TIP #4: Don’t Buy Too Much Marketing Technology

courtesy: Chief MartechIf you like impressing your peers at your local marketing meetup, saying ‘we just bought marketing automation package X’ will make you very popular. But vanity aside, your business objectives should be the driver for deciding the right amount of technology you need. Let’s examine marketing automation suites – currently many of these suites offer features such as:

  • Sending Contextual Emails
  • A/B Testing & Optimizing Landing Pages
  • Scoring Identified Leads
  • Tracking Website Visitors

Seen this way, it’s clear that there are point solutions out there that do each of these functions. Granted, separate software products won’t integrate as well as an all-in-one package.

Take Scoring Identified Leads and Tracking Website Visitors, for example. Marketing Automation suites blend these last two features nicely, attributing each of your leads to their source so you can evaluate your channels. But it’s possible to log your contact-form submissions in a spreadsheet and use your analytics tools to look this for free. Once you analyze the data, gain insights and apply changes to your site, you have done everything a marketing automation tool would do, without the high-cost. Admittedly, using point solutions is a duct tape and baler twine fix, but it works.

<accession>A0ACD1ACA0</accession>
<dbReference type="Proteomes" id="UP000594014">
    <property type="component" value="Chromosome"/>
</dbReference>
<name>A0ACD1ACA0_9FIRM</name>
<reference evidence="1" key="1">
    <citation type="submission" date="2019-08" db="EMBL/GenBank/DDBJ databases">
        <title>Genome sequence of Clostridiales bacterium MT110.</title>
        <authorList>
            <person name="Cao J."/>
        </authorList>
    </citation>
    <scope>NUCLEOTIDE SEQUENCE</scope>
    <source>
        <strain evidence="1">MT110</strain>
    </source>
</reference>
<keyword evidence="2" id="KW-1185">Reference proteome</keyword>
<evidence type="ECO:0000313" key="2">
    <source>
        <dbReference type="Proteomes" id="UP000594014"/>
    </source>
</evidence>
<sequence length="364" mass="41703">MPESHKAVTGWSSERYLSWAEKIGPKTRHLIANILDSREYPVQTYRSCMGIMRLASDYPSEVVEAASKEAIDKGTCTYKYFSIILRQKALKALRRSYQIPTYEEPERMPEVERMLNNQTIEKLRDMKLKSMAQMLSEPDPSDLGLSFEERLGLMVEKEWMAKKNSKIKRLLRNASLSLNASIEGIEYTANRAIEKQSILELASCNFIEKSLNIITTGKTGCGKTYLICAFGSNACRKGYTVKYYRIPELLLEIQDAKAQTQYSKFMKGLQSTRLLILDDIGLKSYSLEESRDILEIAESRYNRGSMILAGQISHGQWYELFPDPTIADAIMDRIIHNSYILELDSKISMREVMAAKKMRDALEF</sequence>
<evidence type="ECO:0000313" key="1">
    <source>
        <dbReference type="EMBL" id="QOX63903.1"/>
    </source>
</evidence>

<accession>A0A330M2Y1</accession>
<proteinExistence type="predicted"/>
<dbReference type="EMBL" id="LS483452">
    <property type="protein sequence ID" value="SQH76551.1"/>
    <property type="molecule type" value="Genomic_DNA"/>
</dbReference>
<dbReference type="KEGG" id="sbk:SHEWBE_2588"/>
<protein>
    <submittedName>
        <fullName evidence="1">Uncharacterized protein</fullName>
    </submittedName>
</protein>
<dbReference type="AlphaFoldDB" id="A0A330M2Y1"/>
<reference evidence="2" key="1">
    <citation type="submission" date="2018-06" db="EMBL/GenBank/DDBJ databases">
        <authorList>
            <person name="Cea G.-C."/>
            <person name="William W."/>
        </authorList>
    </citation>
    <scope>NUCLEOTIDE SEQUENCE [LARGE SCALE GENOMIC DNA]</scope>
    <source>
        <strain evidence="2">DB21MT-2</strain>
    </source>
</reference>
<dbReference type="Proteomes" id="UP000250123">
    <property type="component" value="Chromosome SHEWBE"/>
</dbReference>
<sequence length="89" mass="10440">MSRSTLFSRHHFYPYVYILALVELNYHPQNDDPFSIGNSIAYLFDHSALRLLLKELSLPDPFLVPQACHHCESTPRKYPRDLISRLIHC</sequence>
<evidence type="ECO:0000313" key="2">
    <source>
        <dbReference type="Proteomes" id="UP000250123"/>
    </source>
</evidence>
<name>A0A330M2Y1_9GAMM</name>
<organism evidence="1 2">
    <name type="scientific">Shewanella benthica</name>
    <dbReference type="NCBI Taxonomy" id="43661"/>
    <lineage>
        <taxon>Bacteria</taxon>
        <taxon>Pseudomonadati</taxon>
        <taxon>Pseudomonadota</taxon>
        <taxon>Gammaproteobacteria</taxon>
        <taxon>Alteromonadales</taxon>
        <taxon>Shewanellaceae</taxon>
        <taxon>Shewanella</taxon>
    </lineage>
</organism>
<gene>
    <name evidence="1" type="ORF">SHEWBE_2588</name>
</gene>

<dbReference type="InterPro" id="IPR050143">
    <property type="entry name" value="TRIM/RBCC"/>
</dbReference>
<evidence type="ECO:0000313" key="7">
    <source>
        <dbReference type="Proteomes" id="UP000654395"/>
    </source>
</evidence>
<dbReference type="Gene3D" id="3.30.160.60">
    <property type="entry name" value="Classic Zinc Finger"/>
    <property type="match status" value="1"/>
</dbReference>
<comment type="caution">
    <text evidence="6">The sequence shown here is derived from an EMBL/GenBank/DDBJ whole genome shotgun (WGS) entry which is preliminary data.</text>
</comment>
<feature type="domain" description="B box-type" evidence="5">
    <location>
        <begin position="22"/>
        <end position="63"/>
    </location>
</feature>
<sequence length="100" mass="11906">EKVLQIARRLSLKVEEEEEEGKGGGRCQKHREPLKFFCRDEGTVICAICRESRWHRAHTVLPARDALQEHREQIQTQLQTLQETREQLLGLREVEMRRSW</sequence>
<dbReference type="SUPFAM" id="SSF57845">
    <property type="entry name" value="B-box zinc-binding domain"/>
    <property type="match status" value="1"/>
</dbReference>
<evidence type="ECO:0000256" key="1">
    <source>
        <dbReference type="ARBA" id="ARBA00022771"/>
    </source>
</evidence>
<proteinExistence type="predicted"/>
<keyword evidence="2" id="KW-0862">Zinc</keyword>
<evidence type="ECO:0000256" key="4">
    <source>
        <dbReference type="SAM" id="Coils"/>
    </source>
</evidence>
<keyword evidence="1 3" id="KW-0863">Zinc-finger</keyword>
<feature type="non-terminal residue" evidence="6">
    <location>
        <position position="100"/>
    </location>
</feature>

In my case, I would need to see data showing that for every dollar that I put into a software suite, I would get a dollar and change back from it. I would encourage you to ask yourself these questions before you try to persuade a financial decision maker to part with a large amount of budget. You will eventually reach a point as you grow, where it only makes sense to get premium technology that delivers high-end value; you’ll just get more productivity by doing your workflow inside a suite. But don’t cross that bridge until you come to it. Make sure you prove ROI before investing.

TIP #5: Look for Traction, then Double-Down

Endlessly tying to generate leads via all channels (SEO and PPC and Word of Mouth and LinkedIn and Twitter, etc) can be exhausting. If we’re honest with ourselves, we must admit that we can’t predict which one is going to work for us. If we’re smart in our digital marketing, we don’t have to master all these, we just have to gauge them all. We start off experimenting with them, watching key metrics, looking at our website stats. There is a learning curve involved to get most channels to positive ROI, but we aren’t waiting until we get ROI from each channel. We simply want to establish a cause-and-effect link – do our tweaks have any affect on the channel’s performance? If working on them doesn’t make the metrics improve, we need to put that channel on the back burner.

There will always be a new social network, a new channel, etc. Of course you should watch for new opportunities, but you should also stick with what works. Using our marketing agency as an example, when a new marketing channel launches, we put in a couple of hours over several weeks trying to see if we can make it work. We think of it as placing a little bet, but we are also placing expectations on that tactic. If we don’t see traction, we dial it down and go back to existing focus areas. At some point, you’ll have such good ROI that you’ll reinvest any resources you have into that strategy. Your ROI goes way up when you’re doubling down on the channels that work and withholding budget from the channels that produce less.

The bottom line: Do only what has proven to gain traction, then double down on it.

Hope you found these tips to be helpful. You can view the full webinar below, featuring my great discussion partners Darryl Praill and Cory Schnurr.